P.S. I raced for the first time in 1979 so I clearly remember the change to 130mm spacing. I spread and realigned my steel Tommassini to be able to use Ultra 7 with 130mm spacing back in those days. 8 speed was still in the future.

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HammerTime2
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by HammerTime2

djwalker wrote:P.S. I raced for the first time in 1979 so I clearly remember the change to 130mm spacing. I spread and realigned my steel Tommassini to be able to use Ultra 7 with 130mm spacing back in those days. 8 speed was still in the future.
Your memory may be clear, but I believe is incorrect. Ultra 7 used 126 mm spacing (as did standard 6), whereas Ultra 6 and standard 5 used 120 mm spacing. 8 speed came along with 130 mm spacing.

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tommasini
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by tommasini

djwalker wrote:Two comments:

1) I pedal quite toes out. I even wore the paint of the DS chainstay of my cross bike since my right foot is worse than my left. The problem was solved with longer spindles on my Speedplays. I don't have any problems on my MTB with 135mm spacing. So, I don't think that the spacing will really cause any unsolveable problems with heel clearance.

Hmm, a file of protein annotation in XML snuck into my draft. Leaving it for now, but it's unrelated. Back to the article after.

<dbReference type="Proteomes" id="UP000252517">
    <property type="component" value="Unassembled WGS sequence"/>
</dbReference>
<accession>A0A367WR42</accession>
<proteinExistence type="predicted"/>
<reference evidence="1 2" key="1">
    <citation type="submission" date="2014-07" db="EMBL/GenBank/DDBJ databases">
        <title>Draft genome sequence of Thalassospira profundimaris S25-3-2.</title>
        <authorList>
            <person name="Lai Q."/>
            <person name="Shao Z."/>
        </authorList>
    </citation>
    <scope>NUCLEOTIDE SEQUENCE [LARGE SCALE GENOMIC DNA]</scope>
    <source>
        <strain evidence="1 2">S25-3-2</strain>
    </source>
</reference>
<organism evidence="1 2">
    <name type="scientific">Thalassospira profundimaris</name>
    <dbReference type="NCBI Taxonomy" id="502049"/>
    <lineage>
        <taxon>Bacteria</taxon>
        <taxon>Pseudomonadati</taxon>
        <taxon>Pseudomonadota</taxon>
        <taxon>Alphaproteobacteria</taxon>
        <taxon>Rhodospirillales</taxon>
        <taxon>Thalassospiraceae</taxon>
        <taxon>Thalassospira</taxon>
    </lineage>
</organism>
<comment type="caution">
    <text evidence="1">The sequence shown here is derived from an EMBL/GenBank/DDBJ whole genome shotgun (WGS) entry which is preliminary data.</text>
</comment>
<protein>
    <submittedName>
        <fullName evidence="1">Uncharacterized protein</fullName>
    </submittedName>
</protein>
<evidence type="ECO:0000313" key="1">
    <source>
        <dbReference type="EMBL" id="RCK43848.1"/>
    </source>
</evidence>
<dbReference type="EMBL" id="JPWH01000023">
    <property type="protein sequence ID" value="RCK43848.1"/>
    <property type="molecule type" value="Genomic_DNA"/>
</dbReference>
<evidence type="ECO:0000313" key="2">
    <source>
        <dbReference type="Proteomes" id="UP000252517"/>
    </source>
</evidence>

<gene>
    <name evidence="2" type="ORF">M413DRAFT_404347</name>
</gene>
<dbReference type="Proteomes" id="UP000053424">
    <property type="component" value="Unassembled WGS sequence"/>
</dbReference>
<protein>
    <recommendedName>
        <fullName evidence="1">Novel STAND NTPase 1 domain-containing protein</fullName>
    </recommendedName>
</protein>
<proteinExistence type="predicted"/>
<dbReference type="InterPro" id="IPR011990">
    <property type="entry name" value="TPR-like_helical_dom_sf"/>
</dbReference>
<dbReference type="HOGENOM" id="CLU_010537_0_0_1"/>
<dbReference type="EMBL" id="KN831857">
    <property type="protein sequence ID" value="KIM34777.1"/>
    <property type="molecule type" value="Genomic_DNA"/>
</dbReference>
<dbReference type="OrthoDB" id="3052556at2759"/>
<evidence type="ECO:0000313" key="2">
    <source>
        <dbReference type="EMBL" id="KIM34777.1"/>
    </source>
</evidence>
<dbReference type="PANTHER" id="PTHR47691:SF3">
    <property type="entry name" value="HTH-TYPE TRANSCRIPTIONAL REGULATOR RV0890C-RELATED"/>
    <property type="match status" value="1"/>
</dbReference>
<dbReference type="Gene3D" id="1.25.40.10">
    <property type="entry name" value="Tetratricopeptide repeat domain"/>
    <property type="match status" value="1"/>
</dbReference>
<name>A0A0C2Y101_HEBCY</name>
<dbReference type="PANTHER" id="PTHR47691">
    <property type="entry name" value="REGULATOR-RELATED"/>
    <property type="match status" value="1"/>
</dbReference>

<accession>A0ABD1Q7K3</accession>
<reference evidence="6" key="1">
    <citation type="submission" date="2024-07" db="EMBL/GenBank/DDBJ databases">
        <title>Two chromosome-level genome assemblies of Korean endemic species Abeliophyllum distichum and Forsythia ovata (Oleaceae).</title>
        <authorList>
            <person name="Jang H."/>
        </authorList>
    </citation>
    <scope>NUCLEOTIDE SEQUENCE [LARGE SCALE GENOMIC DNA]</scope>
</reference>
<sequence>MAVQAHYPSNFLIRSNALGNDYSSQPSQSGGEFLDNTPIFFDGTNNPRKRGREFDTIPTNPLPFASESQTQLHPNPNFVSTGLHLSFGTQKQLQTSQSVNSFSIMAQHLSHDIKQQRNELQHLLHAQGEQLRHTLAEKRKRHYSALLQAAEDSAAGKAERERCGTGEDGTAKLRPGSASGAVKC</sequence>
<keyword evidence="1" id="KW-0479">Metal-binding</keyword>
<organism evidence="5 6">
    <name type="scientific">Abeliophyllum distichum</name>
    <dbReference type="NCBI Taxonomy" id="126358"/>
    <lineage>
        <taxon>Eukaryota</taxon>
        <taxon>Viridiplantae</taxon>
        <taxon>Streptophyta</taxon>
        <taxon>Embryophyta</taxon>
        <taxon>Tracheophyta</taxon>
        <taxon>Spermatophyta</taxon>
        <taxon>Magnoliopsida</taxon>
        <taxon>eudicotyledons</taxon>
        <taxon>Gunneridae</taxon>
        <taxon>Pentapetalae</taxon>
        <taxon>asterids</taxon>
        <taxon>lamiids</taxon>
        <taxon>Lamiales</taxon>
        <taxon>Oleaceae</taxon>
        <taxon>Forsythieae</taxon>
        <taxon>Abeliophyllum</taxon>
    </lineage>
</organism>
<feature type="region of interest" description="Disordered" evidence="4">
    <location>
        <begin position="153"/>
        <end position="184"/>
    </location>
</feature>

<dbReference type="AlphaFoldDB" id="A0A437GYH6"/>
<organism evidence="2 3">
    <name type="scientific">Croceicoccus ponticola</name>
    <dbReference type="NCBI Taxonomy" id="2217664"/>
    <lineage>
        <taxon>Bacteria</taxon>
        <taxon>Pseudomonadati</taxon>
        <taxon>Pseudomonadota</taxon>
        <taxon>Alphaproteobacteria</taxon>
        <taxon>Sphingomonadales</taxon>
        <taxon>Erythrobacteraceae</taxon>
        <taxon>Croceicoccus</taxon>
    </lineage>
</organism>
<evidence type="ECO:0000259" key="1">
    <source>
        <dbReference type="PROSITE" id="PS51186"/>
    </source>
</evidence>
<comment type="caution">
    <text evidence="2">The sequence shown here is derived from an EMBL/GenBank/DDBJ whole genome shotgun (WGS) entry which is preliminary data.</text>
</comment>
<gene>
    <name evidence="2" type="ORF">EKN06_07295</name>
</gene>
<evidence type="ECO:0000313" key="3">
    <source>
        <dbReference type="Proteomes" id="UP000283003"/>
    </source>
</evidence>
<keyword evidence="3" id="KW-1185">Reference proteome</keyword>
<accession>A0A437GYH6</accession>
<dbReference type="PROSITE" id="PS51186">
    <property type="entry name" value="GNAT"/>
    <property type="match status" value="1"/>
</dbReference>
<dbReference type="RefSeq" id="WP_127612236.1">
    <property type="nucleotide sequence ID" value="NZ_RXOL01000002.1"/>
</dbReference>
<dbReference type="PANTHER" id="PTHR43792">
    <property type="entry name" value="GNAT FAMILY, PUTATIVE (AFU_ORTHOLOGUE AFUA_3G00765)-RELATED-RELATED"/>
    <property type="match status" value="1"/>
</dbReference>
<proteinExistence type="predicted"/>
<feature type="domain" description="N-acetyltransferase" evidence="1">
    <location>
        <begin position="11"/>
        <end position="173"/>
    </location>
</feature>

2) I don't think that the weight issue will matter to the pros since many (most) of their bikes need added weight to meet the UCI minimum.

Dave

P.S. I raced for the first time in 1979 so I clearly remember the change to 130mm spacing. I spread and realigned my steel Tommassini to be able to use Ultra 7 with 130mm spacing back in those days. 8 speed was still in the future.


Roadies "get by" with mountain bikes.....which with a triple chainring have a very wide Q factor so we find a way to make things work. Who cares when you're bouncing around off rocks and roots - same goes with cross.......in both cases there is no optimal pedal motion going on because you are being tossed about all the time.....making do under less than optimal circumstances. Fast forward to road and TT bikes - we are able to maintain a simple and efficient motion - we need to..... That's where the little details are worthwhile and do pay off. On my road bikes my heels are approxamately 2 mm from each chain stay (fixed cleats baby!) - those chainstays already tuck in quite nicely. I consider myself fairly "neutral" in my setup (not toes in or toes out, hip width is fairly average too). :thumbup: